Warm Ups and Solid Shoes: How To Return To Exercise When You Have Foot Pain
Posted by Jenn F. on Friday, October 25th, 2013
Podiatrists often see patients who are eager to begin or resume an exercise program, but feel stymied by foot pain. It’s always best to consult a doctor when you plan to ramp up your physical activity. A sudden boost in activity level increases your risk of stress fractures, tendon injuries, and heel pain, so it’s best to develop a program that gradually increases the intensity and duration of whatever exercise you choose to do.
Stretching may not be the magic bullet for injury prevention, as we once thought. Yet, we find that a warm up — which may include stretching or just a slow jog — does, in fact, decrease the risk of muscle cramping, tendonitis, micro-tears, and injuries to the calves, shins, and hamstrings.
Buy Good Shoes.
“Good shoes” doesn’t necessarily mean “the most expensive shoes.” You want to find a shoe that has what your anatomy demands, since feet come in all different shapes, sizes and quirks. Generally speaking, a good shoe will not fold in half. The sole should only bend in the toe. A good shoe will have a roomy toe-box and give you a thumb’s width of space between the longest toe and the end of the shoe. Look for shoes with cushioning in places where blisters are most likely to form.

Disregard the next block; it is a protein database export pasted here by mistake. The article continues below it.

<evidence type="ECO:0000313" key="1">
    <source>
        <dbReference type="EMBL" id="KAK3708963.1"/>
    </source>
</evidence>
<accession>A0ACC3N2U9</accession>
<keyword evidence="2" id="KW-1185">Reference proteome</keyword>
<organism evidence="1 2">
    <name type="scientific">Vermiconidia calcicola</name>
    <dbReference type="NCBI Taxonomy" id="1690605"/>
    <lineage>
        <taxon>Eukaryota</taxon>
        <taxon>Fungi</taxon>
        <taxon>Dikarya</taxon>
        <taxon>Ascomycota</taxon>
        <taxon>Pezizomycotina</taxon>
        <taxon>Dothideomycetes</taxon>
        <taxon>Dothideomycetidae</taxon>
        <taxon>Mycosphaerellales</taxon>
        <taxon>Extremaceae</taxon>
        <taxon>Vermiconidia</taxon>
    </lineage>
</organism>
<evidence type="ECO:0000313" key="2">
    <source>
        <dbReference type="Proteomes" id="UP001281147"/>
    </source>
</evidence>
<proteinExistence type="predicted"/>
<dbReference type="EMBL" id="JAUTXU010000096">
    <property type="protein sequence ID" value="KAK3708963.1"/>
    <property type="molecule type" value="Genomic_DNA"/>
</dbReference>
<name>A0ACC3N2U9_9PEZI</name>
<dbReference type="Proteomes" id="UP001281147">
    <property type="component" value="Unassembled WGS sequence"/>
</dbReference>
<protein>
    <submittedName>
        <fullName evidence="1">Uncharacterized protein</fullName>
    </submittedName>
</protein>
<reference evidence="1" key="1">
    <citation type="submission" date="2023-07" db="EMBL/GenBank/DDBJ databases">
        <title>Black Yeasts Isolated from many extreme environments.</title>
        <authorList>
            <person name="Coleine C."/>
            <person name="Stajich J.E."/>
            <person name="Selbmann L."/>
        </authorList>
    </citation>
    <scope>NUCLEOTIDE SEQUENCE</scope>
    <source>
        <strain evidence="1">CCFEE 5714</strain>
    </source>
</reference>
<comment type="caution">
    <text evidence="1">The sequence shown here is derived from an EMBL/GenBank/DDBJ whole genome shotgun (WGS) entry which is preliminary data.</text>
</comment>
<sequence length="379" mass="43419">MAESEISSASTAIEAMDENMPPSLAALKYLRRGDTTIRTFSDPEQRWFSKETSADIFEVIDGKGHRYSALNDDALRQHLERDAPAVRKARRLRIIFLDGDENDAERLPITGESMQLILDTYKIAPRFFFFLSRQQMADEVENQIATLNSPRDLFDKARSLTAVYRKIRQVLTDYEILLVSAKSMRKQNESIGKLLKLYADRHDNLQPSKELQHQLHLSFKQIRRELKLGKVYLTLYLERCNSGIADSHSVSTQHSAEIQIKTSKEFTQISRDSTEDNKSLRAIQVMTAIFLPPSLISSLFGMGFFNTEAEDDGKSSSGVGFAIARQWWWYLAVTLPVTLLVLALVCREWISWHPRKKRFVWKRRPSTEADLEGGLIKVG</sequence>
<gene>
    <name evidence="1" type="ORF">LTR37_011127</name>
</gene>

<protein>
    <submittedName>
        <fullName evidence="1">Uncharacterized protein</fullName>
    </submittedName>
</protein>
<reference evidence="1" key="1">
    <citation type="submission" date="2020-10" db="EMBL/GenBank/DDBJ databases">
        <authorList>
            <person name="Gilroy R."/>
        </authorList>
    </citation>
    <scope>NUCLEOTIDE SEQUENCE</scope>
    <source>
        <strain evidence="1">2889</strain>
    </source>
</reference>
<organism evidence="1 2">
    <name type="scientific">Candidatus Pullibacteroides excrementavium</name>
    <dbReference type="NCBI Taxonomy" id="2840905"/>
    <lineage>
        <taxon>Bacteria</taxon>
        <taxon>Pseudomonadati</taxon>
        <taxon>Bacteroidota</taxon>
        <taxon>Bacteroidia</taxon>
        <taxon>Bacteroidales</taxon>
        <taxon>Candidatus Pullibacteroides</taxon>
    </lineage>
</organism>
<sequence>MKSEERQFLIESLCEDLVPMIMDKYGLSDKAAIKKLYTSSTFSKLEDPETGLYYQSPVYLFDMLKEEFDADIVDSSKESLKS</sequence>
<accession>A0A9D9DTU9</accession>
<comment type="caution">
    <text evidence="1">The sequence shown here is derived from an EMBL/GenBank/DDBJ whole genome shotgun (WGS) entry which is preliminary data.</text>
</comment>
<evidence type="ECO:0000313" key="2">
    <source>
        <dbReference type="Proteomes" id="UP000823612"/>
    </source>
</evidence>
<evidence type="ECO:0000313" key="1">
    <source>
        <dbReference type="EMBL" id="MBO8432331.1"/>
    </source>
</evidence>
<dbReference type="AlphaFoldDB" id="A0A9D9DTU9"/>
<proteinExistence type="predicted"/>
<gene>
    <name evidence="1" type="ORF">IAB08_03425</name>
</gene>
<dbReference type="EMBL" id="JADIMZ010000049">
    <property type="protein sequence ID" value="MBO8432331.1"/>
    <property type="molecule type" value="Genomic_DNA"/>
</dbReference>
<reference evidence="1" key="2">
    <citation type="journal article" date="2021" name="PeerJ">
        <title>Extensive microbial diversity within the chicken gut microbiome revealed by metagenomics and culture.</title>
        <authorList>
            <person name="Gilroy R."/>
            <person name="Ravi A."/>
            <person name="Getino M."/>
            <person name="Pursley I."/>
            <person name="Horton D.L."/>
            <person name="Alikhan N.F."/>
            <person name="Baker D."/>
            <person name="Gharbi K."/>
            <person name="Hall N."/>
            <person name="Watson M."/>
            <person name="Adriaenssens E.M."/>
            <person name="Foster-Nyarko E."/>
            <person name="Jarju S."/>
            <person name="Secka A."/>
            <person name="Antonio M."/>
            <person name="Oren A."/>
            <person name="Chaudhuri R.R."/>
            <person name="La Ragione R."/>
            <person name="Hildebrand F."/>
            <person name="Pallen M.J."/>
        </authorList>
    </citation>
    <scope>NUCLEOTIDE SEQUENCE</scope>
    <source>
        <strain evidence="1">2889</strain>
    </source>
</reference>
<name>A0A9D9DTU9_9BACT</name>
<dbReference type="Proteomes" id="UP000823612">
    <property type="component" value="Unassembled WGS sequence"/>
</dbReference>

Ask A Professional For Advice.
Professionals can point you to the right shoe type. A podiatrist can assess your feet and give you customized recommendations, as a person with high arches will not want to wear the same shoe as a person with flat feet. Pronation and past history of foot pain can also affect shoe choice. In some cases, we fit patients with custom orthotics that have been specially molded to their feet for a more comfortable fit. This is a great solution for people who experience foot pain in the arch, heel, and ankle.
Don’t Forget Basic At-Home Treatments For Foot Pain.
Ibuprofen can go a long way if you’re suffering from aches and pains in your feet. Podiatrists can give you a cortisone injection if you have been suffering from severe, prolonged inflammation, and pain. We recommend using ice packs for 20 minutes at a time and getting your feet elevated to reduce swelling and pain as well. Rest days are important, so try to limit strenuous activity to every-other-day to avoid injury. Bandage wraps during workouts and foot soaks following exercise are ideal at-home treatments for soft tissue injuries like subungal hematomas. Take care of your feet, and they will thank you.
If you have any foot problems or pain, contact The Center for Podiatric Care and Sports Medicine. Dr. Josef J. Geldwert, Dr. Katherine Lai, Dr. Ryan Minara and Dr. Mariola Rivera have helped thousands of people get back on their feet. Unfortunately, we cannot give diagnoses or treatment advice online. Please make an appointment to see us if you live in the NY metropolitan area or seek out a podiatrist in your area.